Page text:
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Tom Brady: Master of the schemes

Doug Farrar
Shutdown Corner

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Portait of a young Jedi: Tom Brady in the 2001 AFC Championship game. (Getty Images)

Among all the many things that makes Tom Brady such a great quarterback, perhaps the most valuable and overlooked trait is his ability to change schemes through his career, master those different concepts, and keep playing at an elite level. Most quarterbacks, especially when they become superstars, tend to take their playbooks with them (in a figurative sense) when they switch teams and/or systems.

Drew Brees went from Cam Cameron's vertical concepts to Sean Payton's Mardi Gras of receiver formations when he moved from San Diego to New Orleans, but Peyton Manning ran the same base offense for most of the last decade — the Colts went with more three-wide, single-back sets on an annual basis through Manning's tenure there than any team in the league. And if Manning switches teams in the offseason, you can bet that he'll take a lot of his "check-with-me" play-calling options with him.

Rarer still is the quarterback like Brady, who has seen a kaleidoscope of offensive systems since he became the team's starter in 2001 — and he has mastered them all. When I asked Brady about this in April of 2011, he reacted as if such schematic versatility was the norm.

"I think I've been very fortunate to play in the same system my entire career. So even though the coordinators have changed, even though the players have changed, I think what our offense has always allowed its players to do is be flexible within the system. We're going to do what best suits the talents of our players. So I've been in the … like you said, the Corey Dillon-type offense, I've been in the more of a spread offense, more of a shotgun. And I think that I'm very comfortable in doing whatever it takes for us to win. That's the goal. It's not 'Ok, we need to throw it 60% of the time', we need to get the ball in the end zone, and however we're going to get the ball in the end zone, that's how we're going to run our offense."

Sounds easy when he says it, but it's a bit like Jerry Rice explaining how he beats coverage — what works for the true greats won't for most of the rank and file. And given the number of quarterbacks who have fallen apart when asked to make one major scheme change in their careers, Brady's metamorphosis from the run-heavy attacks of his early time in Foxboro, to the spread/shotgun concepts of the 2007 team, to the fast-break offense of the present, is truly unique.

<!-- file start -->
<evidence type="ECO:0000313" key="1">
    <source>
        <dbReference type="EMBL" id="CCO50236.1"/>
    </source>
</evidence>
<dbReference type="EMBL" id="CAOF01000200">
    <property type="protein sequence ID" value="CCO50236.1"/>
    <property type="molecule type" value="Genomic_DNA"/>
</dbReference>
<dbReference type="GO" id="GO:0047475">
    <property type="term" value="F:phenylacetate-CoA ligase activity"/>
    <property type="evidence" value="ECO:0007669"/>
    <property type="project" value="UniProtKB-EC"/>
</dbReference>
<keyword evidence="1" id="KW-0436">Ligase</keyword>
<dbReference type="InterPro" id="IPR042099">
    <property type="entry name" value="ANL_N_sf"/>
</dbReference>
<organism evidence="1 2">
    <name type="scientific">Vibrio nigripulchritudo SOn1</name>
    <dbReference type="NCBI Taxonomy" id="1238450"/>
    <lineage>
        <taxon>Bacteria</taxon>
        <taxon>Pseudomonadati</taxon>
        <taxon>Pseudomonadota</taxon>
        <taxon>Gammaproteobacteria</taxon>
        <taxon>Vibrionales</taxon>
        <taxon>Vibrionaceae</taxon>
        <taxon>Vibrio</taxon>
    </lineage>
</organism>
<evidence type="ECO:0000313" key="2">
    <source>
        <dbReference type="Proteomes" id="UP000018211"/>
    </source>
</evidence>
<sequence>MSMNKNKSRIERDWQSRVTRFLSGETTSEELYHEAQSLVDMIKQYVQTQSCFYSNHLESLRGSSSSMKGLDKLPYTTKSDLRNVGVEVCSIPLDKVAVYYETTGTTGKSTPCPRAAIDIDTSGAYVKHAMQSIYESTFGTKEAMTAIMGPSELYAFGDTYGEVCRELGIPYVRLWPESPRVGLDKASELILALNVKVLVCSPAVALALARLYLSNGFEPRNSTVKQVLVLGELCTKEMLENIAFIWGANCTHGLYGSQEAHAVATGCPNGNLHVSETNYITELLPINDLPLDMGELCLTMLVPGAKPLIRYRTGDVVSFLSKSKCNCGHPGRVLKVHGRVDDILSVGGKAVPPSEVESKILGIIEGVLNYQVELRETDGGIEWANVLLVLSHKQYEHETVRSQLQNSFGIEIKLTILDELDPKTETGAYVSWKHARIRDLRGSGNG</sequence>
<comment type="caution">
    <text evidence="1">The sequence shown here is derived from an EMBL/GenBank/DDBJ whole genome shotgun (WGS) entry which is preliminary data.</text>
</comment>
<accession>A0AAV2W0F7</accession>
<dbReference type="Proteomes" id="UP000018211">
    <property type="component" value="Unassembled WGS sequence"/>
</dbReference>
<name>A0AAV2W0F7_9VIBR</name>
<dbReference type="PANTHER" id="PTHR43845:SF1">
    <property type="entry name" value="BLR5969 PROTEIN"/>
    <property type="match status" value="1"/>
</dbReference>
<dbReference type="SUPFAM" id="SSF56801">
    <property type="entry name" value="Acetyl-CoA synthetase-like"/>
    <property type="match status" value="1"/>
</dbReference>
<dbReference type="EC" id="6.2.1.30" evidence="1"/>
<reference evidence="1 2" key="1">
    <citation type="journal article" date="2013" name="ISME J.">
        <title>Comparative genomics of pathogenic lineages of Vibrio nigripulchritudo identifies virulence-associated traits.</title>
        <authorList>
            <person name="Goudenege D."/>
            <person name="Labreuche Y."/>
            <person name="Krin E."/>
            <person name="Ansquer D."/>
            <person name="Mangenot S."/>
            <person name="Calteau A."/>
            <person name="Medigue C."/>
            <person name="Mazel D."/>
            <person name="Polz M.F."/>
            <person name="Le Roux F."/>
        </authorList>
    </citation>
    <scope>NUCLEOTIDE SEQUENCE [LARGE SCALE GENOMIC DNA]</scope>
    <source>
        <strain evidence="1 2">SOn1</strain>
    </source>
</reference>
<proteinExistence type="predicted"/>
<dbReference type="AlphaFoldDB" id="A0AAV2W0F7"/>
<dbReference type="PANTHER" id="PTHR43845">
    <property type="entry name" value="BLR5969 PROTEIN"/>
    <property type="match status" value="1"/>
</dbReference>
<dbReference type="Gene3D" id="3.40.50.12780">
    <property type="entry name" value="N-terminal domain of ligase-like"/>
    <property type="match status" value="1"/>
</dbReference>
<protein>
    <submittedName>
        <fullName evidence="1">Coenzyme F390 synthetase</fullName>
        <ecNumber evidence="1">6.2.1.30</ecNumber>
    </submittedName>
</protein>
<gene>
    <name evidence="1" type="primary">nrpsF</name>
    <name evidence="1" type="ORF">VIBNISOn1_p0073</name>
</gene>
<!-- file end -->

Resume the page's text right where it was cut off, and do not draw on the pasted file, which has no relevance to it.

Greg Cosell of NFL Films and ESPN's "NFL Matchup," who's studied pro football for a living since 1979 and has done a weekly podcast for Shutdown Corner through the 2011 season, was good enough to help us review those different systems, and Brady's role in them.

In Brady's second season of 2001, when Drew Bledsoe was injured and Brady became the starter by default, he wasn't at all the main man in the system. "Brady was more a component part than he was a lead quarterback, and I think that's one reason he became the starter back then -- because they felt he would execute the offense better," Cosell said. "But it was not an offense that was built around him or the passing game, and it's really changed. They had stretches, even when he got better, when they were run-heavy. There were stretches with Antowain Smith, where he was really the feature player. And they were a very effective running team. They did not have what you'd call big-time receivers. Troy Brown was obviously a nice NFL receiver, David Patten filled a role — I think they sort of had guys who filled roles. The talent got better at receiver, and that started with Randy Moss and Wes Welker [in 2007]."

But it was Brady's ability to maximize his game when it mattered in Super Bowls XXXVI against the St. Louis Rams, and Super Bowl XXXVIII against the Carolina Panthers, that cemented his legacy. From there, it was about getting better skill players around him, and that started when the Pats picked up running back Corey Dillon. The former Cincinnati Bengals star didn't rack up several productive seasons for the Pats, but his 345-attempt, 1,635-yard season was a watershed for the team. It was also the last time running the ball more than passing it would be a staple of the team's offensive philosophy.

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In 2007, Brady had a new best friend. (Getty Images)

Through 2005 and 2006, Brady led a group of undermanned sub-stars, and that became supremely apparent in the 2006 AFC championship game, which the Indianapolis Colts won. Brady was a better quarterback by then, but Reche Caldwell's drop-a-minute performance in that game, and Deion Branch's departure to the Seattle Seahawks before the 2006 season, let everyone know that new blood was needed.